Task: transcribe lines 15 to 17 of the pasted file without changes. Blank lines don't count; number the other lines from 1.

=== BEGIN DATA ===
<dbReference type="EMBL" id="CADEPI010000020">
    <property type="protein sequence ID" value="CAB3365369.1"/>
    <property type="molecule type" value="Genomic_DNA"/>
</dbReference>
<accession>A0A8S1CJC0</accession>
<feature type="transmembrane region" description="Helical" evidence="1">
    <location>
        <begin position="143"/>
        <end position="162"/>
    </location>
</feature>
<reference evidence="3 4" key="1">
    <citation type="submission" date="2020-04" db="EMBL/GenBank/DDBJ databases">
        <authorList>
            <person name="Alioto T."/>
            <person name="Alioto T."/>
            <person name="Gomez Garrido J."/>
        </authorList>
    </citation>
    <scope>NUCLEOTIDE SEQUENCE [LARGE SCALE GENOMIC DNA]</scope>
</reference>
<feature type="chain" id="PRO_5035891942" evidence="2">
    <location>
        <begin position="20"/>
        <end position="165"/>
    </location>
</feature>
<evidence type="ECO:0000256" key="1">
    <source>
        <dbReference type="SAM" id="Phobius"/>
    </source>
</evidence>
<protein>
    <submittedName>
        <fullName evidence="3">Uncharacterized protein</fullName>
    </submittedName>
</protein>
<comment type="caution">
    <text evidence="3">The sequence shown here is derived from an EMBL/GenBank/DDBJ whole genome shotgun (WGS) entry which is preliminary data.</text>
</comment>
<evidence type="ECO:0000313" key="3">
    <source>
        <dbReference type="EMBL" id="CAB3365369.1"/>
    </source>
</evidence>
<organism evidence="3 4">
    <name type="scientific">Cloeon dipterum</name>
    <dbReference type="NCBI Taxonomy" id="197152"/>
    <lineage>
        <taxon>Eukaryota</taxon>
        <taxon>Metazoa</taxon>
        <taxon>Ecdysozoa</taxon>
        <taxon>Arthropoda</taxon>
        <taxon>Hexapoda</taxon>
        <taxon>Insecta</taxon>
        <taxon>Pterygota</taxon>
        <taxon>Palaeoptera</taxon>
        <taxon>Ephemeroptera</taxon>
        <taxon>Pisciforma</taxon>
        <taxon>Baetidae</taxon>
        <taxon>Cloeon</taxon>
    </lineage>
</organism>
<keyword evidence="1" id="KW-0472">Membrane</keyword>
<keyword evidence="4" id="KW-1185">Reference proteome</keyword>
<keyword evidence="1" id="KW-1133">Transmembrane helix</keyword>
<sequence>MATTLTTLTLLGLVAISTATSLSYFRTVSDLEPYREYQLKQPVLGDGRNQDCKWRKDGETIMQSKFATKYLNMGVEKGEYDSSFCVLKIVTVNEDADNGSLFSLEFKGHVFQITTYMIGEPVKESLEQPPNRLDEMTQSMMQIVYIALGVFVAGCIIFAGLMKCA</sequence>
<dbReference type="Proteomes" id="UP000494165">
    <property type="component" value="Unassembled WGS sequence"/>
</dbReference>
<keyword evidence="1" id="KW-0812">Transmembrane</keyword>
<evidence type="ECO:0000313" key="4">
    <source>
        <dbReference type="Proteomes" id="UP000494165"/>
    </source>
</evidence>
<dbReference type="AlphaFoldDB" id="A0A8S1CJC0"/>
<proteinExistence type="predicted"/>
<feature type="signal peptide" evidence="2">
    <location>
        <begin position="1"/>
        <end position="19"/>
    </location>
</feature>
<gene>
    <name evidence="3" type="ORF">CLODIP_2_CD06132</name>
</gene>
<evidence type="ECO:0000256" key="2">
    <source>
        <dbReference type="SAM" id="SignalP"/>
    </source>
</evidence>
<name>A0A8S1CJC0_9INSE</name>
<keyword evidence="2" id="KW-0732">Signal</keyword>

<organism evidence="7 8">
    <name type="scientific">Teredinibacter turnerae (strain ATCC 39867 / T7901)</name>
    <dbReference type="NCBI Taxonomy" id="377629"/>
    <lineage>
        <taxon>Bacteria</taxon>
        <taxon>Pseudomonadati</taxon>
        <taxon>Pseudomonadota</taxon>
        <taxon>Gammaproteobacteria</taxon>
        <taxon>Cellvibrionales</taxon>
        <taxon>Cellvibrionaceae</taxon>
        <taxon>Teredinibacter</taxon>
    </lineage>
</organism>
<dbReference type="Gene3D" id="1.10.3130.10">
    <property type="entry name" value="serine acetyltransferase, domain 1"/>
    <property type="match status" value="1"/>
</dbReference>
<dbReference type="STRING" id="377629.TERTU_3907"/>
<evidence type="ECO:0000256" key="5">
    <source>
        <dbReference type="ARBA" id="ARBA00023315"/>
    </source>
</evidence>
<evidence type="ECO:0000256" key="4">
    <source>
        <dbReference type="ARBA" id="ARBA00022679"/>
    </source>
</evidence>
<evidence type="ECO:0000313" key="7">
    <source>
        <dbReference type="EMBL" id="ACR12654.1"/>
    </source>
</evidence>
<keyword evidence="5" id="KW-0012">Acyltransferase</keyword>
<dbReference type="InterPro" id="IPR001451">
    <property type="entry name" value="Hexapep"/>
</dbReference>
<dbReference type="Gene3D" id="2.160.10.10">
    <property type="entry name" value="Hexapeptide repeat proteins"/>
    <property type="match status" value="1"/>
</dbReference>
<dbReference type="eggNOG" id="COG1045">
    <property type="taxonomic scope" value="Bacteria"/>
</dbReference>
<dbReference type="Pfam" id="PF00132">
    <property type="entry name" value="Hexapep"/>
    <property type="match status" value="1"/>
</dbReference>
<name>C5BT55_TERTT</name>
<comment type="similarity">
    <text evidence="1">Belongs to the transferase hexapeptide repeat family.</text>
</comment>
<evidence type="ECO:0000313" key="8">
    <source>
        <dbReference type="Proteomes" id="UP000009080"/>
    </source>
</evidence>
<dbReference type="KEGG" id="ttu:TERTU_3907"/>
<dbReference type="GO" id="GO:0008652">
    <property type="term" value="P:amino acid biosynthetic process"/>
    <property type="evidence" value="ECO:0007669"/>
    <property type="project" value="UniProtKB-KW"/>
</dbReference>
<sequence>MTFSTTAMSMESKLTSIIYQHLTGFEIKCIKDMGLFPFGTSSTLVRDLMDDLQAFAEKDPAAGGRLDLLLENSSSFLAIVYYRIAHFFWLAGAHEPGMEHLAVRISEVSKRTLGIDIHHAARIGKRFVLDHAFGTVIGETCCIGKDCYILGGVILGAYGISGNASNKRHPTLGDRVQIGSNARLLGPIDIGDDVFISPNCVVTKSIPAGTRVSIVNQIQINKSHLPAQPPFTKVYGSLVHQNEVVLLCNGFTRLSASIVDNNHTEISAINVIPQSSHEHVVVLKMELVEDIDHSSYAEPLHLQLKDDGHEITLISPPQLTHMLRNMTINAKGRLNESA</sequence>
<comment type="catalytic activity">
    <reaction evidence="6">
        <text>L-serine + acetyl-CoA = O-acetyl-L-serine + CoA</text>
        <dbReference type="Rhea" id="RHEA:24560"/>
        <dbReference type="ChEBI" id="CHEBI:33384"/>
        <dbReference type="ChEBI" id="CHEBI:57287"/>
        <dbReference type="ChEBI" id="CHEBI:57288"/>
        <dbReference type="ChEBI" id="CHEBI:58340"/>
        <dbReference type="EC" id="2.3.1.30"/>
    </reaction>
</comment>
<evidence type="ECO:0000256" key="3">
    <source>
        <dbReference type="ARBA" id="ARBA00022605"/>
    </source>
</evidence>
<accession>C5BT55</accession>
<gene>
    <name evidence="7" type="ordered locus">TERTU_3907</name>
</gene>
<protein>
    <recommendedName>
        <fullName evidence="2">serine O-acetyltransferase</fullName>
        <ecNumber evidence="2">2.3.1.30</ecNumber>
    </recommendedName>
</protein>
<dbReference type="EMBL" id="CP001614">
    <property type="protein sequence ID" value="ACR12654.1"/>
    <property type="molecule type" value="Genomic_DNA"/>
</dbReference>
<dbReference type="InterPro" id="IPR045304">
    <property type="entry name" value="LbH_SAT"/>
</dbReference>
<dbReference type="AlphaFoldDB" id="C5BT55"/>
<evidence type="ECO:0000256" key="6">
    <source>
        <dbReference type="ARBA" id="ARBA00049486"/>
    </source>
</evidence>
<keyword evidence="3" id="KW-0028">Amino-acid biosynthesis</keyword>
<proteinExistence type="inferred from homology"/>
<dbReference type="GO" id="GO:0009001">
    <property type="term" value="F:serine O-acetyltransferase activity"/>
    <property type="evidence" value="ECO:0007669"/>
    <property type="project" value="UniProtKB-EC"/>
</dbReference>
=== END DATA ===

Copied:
            <person name="Alioto T."/>
            <person name="Alioto T."/>
            <person name="Gomez Garrido J."/>